Monday, January 30, 2006


RIM wins against holding company in Europe - Blackberry won a significant ruling from the Federal Patent Court in Germany, finding that Luxembourg-based holding company Inpro's European patent EP 0892947B1 was invalid. The Inpro case was one of a number of patent infringement allegations (in addition to NTP) that RIM has been defending around the world. No word was given on the reason for invalidating the patent, but it is presumed it was prior-art related. The patent claimed a system and method for downloading web pages to a portable device, and claimed priority from a US filing, dated April 10, 1996. After looking at some of the claims, it's no great surprise that some the patent claims were invalidated:

13. A method for adapting Internet files for a field computer, comprising the steps of:

(a) downloading files from the Internet to a Proxy-Server;

(b) transposing the files by accomplishing information density reduction;

(c) transferring the transposed files to the field computer over a data
link connecting the field computer to the Proxy-Server.

Inpro has not indicated whether it intends to file an appeal. The High Court in London is scheduled to rule on the validity of the U.K. version of the same patent later this week.

NTP case causes congressman to send letter of inquiry to USPTO Director - Rep. Tom Davis (R-Va.), who chairs the House Government Reform Committee, said the BlackBerry case exposed inefficiencies with how the Patent and Trademark Office operates and asked if changes are needed. On Friday, Davis wrote a letter to USPTO Director Jon Dudas, asking him "to provide . . . your assessment of the current patent examination and reexamination processes, what reforms are needed, and how current shortcomings impact bringing new technological developments to the marketplace."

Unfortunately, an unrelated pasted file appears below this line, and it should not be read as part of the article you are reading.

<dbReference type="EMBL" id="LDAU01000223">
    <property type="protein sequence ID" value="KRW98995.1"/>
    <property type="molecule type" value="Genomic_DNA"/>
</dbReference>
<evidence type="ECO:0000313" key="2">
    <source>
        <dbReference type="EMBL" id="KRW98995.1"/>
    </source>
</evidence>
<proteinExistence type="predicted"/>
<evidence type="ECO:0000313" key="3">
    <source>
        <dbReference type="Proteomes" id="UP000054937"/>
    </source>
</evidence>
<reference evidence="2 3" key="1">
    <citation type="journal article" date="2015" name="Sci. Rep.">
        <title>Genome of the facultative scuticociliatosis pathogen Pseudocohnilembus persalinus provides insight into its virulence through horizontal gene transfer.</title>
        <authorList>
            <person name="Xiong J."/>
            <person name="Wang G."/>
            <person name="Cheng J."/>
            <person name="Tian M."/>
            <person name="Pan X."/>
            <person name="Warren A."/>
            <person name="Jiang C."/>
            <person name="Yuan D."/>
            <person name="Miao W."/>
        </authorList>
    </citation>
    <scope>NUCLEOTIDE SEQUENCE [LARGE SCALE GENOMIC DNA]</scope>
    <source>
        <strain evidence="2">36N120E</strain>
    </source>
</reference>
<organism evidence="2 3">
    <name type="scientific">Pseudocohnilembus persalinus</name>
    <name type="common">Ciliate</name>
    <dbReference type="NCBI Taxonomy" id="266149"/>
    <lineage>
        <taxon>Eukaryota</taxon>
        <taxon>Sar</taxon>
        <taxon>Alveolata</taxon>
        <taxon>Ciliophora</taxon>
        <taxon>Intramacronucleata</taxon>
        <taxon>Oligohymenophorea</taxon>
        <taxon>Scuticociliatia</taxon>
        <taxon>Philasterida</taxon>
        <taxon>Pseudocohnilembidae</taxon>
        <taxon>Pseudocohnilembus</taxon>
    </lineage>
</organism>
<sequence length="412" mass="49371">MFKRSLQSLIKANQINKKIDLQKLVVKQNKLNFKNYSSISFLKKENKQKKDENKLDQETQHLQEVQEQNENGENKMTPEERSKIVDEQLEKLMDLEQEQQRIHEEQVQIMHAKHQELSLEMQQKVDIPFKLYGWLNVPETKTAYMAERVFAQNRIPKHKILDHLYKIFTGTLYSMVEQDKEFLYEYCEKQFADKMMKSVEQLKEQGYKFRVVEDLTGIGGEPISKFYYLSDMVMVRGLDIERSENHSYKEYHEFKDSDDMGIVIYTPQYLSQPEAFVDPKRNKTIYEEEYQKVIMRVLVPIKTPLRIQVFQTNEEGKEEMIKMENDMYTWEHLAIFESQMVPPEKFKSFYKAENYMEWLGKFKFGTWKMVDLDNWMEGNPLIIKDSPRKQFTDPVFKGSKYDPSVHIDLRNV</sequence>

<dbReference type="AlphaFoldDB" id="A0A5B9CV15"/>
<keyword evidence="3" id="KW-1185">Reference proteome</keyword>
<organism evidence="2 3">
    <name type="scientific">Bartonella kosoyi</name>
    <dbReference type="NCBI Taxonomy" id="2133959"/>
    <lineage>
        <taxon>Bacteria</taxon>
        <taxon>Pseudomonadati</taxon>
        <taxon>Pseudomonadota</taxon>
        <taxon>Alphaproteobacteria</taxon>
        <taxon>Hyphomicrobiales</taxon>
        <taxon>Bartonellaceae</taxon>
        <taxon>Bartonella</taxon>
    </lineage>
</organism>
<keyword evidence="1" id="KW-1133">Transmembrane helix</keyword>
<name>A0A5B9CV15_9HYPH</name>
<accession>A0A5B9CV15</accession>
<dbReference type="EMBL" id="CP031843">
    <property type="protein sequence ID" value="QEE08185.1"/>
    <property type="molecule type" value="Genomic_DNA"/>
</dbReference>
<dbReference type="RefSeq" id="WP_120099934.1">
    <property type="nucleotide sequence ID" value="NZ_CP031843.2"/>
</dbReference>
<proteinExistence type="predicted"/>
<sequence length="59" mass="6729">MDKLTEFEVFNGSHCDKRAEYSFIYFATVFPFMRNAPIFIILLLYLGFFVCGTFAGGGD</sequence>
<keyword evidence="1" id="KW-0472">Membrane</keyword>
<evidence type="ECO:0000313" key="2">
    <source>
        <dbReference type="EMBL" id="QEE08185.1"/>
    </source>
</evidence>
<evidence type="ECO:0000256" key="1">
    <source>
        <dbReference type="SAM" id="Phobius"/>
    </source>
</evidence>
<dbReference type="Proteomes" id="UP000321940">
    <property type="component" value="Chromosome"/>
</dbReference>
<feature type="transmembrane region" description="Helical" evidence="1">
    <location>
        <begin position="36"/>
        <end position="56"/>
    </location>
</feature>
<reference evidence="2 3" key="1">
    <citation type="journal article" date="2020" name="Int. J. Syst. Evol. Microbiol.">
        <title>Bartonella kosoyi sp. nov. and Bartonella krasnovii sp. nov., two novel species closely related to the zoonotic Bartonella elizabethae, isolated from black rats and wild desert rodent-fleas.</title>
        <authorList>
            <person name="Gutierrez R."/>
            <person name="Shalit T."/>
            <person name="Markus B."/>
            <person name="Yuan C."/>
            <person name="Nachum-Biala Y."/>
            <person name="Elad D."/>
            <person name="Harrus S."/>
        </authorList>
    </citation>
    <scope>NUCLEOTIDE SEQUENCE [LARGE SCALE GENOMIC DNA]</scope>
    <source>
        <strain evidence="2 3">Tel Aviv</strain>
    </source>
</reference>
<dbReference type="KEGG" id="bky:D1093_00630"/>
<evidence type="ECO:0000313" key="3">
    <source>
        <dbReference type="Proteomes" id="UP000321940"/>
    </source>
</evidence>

Armed with the benefit of hindsight, Davis claimed that had the PTO done a better job handling NTP's patents from the start, the threat of a BlackBerry injunction would be nonexistent. "If adequate resources were utilized to determine the initial validity of [NTP's] patents, this controversy could have been avoided," Davis wrote. "Additionally, if RIM's re-examination requests had been acted upon more expeditiously, the current uncertainty could have been resolved long before it threatened critical service to the government and consumers."

It is doubtful that Director Dudas will provide the obvious answer back to Davis: "had hundreds of millions of dollars raised in USPTO fees not been diverted by the federal government, it is possible that the USPTO would already have the resources in place to address the very concerns you mention."

Guess which company said this after receiving a newly-acquired patent from the USPTO?

"BlackBerry knockoffs will now need a license from us . . . [t]he amateurs out there have to stop."

Answer: RIM co-chief executive officer James Balsillie, in 2001 after suing U.S. rival Glenayre Electronics Inc. for patent infringement.

In this excellent piece from the Globe and Mail, Barrie McKenna, Paul Waldie and Simon Avery provide a detailed "behind-the-scenes" account of the RIM/NTP litigation. It should make you think twice before indiscriminately throwing around the "patent troll" epithet every time a million-dollar success story meets a hard-luck inventor/patentee in court.

1 Comentário:

Anonymous said...

Wondering if USPTO reject all NTP claims and invalidate their patents based on an earlier prior art, then by default wouldn't RIM's own patent would also be invalidated ? If this is the case, then RIM would have more to lose since the field is wide open for others to come in. From the story above, guess it is the luck factor that seperate the two inventors, even assuming both of them had invented the device about the same time. One went to the army, the other went to waterloo. Cheers


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